Current and Future Financing Needs

We have incurred negative cash flow from operations since we started our business. We have spent, and expect to continue to spend, substantial amounts in connection with implementing our business strategy, including our planned product development efforts, our clinical trials, and our research and discovery efforts. Based on our current plans and out capital resources (including the proceeds of our 2005 financings), we believe that our cash and cash equivalents will be sufficient to enable us to meet our minimum planned operating needs for at least the next 12 months, which would entail focusing our resources on Phase II clinical trials of RX-0201 and the pre-clinical studies and Phase I clinical trials for RX-10100. Over the next 12 months we expect to spend a minimum of approximately $3 million on clinical development for Phase I and Phase II clinical trials of RX-0201 (including our commitments described under "Contractual Commitments" of this Item 6), $2.5 million on general corporate expenses, and $250,000 on facilities rent. We may seek additional financing to implement and fund other drug candidate development, clinical trial and research and development efforts to the maximum extent of our operating plan, including pre-clinical studies and Phase I clinical trials for RX-0047 and in-vivo animal and pre-clinical studies and Phase I clinical trials for RX-5209, RX-10100 and other new product candidates, as well as other research and development projects, which together with the minimum operating plan for the next 12 months, could aggregate $10 million through the first quarter of 2007.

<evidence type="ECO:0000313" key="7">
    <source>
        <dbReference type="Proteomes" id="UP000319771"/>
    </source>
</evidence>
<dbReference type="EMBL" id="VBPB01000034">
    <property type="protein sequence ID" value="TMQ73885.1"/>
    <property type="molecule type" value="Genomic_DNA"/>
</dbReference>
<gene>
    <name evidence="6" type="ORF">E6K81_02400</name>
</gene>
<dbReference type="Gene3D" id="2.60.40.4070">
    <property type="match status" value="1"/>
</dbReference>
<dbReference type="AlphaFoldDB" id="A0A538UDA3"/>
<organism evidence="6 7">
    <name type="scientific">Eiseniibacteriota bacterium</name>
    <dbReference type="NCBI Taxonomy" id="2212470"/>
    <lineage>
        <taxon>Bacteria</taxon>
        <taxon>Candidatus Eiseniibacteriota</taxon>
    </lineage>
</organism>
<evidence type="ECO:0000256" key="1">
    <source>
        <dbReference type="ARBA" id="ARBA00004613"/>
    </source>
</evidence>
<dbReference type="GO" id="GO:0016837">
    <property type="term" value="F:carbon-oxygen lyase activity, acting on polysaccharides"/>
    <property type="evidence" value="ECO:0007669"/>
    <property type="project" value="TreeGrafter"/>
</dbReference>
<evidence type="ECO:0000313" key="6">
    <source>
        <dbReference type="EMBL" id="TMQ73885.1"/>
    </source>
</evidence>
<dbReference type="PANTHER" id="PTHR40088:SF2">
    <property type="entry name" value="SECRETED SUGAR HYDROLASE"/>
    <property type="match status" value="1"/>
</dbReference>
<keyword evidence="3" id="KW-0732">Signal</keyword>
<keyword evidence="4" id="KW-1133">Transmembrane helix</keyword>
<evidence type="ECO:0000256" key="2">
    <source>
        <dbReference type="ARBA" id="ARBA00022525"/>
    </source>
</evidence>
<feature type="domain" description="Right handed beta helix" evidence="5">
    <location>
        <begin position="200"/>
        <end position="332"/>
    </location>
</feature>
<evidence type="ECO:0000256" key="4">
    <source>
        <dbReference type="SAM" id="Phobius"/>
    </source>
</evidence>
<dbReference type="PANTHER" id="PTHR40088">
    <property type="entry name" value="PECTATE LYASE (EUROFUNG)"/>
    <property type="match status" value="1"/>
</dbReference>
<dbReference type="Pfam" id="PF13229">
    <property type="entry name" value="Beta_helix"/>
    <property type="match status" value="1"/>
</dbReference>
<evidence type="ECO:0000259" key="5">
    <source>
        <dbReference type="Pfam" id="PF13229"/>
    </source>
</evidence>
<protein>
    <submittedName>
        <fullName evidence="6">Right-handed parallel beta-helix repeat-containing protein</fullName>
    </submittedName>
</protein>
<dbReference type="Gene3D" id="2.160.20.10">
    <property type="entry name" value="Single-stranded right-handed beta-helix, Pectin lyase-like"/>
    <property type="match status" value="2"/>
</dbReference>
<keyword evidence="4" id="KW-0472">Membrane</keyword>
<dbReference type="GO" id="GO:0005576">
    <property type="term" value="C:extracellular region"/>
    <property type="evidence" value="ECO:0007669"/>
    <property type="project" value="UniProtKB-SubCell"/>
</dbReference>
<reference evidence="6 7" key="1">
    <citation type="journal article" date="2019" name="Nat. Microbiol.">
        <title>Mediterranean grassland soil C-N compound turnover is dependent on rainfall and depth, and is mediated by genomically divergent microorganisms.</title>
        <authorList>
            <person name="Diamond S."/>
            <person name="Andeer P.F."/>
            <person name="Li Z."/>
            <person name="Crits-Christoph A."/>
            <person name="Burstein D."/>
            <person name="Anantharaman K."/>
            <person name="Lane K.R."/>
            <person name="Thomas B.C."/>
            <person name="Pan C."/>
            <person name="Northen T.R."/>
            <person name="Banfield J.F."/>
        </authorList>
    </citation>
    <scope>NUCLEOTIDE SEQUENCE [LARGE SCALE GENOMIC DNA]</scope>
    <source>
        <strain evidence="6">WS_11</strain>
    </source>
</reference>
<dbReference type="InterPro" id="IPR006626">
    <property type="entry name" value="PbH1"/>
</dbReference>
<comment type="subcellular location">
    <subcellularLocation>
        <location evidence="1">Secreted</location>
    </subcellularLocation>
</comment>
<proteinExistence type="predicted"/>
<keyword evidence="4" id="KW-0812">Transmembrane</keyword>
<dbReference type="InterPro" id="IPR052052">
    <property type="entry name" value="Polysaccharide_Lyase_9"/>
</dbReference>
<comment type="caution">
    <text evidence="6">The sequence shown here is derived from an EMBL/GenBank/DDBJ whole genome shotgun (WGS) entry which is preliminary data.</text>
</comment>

34


However, the actual amount of funds we will need to operate is subject to many factors, some of which are beyond our control. These factors include the following:

 
·
the progress of our product development activities;

 
·
the number and scope of our product development programs;